I will also remember the sadness of misshapen faces and bodies, hollow cheeks, pinhole pupils, toothless mouths, hands like lumps of raw liver. The parceling of possessions, the unwrappings and rewrappings, the shifting of items from pocket to bag to boots, the layers of plastic and tissue and newspaper, the endless unholy procession from floor to floor as the guests went questing; for aspirin, for a place to shoot up, for a medic, for someone to watch their possessions while they ate or washed or had a free haircut. The whole place reeked of booze and tobacco and residual filth, a smell that clung to my clothes and hair. Later I went on shower duty, handing out towels and toiletries to men who queued patiently with their belongings, listening to the moans of ecstasy (or was it pain?) from within the cubicles as they stripped off their many layers and stood under hot water for the first time in weeks. The guests formed two broad categories – the alcoholics and drug-addicts who were constantly going outside to smoke, fight, sing and sometimes weep together in their odd little cliques, and the ones who drifted around alone like lost spirits, faces closed, eyes dead. I found myself thinking that if it came to it, I’d probably find myself in the former category. It’s harder to be a ghost as part of a crowd – once you’re one of many untouchables, you become merely repellent, not invisible to ‘ordinary’ eyes. Sentimental Truism #3: There but for the grace of God go I. Would I have the sheer human tenacity to keep going in a sub-human lifestyle? Or would I go under? As I ate my Christmas dinner (a cheese sandwich past its sell-by-date from the local Texaco), I thought about my large, complicated (loving, supportive) family having dinner together miles away and realized I was one lucky fool.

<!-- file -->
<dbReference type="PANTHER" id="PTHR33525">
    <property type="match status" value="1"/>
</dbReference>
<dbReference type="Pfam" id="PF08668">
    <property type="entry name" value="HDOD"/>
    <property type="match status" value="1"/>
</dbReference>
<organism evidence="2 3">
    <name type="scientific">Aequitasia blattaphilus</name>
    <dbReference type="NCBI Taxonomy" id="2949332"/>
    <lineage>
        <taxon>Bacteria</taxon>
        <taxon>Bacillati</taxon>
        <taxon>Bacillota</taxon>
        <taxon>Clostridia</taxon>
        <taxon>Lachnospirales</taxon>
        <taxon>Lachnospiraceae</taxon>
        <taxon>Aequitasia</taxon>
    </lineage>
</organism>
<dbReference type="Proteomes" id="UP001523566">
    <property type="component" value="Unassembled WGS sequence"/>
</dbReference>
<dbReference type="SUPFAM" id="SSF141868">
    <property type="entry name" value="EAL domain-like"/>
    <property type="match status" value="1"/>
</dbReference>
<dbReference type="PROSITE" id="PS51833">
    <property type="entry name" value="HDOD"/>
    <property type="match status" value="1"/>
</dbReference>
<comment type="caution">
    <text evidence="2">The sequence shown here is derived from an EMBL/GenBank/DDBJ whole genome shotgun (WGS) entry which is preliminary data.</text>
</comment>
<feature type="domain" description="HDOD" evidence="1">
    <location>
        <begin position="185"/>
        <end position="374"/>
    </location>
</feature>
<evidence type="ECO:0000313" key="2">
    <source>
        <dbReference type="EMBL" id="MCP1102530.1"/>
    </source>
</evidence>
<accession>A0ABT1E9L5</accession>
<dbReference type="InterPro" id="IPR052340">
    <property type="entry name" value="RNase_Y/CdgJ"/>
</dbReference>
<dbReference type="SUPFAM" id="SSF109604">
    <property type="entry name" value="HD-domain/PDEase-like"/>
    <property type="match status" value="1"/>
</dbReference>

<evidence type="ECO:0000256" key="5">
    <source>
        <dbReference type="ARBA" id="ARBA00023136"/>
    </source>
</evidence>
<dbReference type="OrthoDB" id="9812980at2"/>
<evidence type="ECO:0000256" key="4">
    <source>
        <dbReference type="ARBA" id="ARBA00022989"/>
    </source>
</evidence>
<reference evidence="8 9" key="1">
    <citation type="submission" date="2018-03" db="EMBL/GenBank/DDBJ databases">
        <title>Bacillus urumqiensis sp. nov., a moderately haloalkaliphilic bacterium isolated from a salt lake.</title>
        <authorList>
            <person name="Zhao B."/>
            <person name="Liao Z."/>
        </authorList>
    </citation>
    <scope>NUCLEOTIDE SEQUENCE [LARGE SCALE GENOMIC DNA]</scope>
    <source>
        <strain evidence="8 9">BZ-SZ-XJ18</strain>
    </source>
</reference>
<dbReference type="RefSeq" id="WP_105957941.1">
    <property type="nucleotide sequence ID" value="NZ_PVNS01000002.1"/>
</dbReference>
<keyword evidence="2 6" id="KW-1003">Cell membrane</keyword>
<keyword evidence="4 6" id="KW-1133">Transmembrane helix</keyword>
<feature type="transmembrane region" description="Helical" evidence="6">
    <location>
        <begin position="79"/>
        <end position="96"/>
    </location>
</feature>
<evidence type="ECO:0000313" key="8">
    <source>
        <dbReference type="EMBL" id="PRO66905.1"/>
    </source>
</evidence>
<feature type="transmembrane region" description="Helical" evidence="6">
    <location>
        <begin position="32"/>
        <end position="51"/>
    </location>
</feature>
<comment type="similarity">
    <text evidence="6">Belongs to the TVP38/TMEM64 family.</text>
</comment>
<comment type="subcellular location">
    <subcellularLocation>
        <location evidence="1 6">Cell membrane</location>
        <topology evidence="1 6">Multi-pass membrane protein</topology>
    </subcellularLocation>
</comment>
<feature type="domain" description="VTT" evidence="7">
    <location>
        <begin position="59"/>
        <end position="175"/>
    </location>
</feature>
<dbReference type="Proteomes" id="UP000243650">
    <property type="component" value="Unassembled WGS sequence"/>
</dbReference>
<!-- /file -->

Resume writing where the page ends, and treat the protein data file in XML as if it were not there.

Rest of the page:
Earlier this year I read a great article by writer John Irving about how much Dickens’ A Christmas Carol is seen to embody all the best qualities of the Christmas spirit that we are happy adopt for the season – hope, generosity, forgiveness – but how once it’s over, we hold them (and the book) in scorn; sentimental, slushy things that they are. During my day in the shelter I saw many examples of hope, generosity and forgiveness, not only from the volunteers, but from the guests, who looked out for each other, and us. I also witnessed violence, ungratefulness, shameless lies and acts of drug and alcohol-related depravity that were even worse than the ones that took place in my front room on New Year’s Eve. The difference is, I suppose, the guests can’t give their lifestyle back after Christmas in the same way that us volunteers can hang up our surgical gloves and dispense with festive goodwill for another year – they are in it for the long haul. But I am slightly changed in one respect; I think Irving is right, and we are stupid to be so afraid of our more sentimental leanings. I experienced many moments this year that were funny, heartening or profound, and which might end up in a piece of writing one day, but the hours I spent at the shelter are the ones that I will remember most. That stream of human flotsam and jetsam that I searched, served, and tried to understand is the tide that has carried me over into 2008, and which, for some reason, made me feel most glad to be alive, with my sentimental faculties fully intact. Sentimental Truism #4: The ability to empathise is one of the things that keeps us human. If a homeless man who’s just has his last bottle of vodka confiscated can smile as sweetly as he did, then so can I.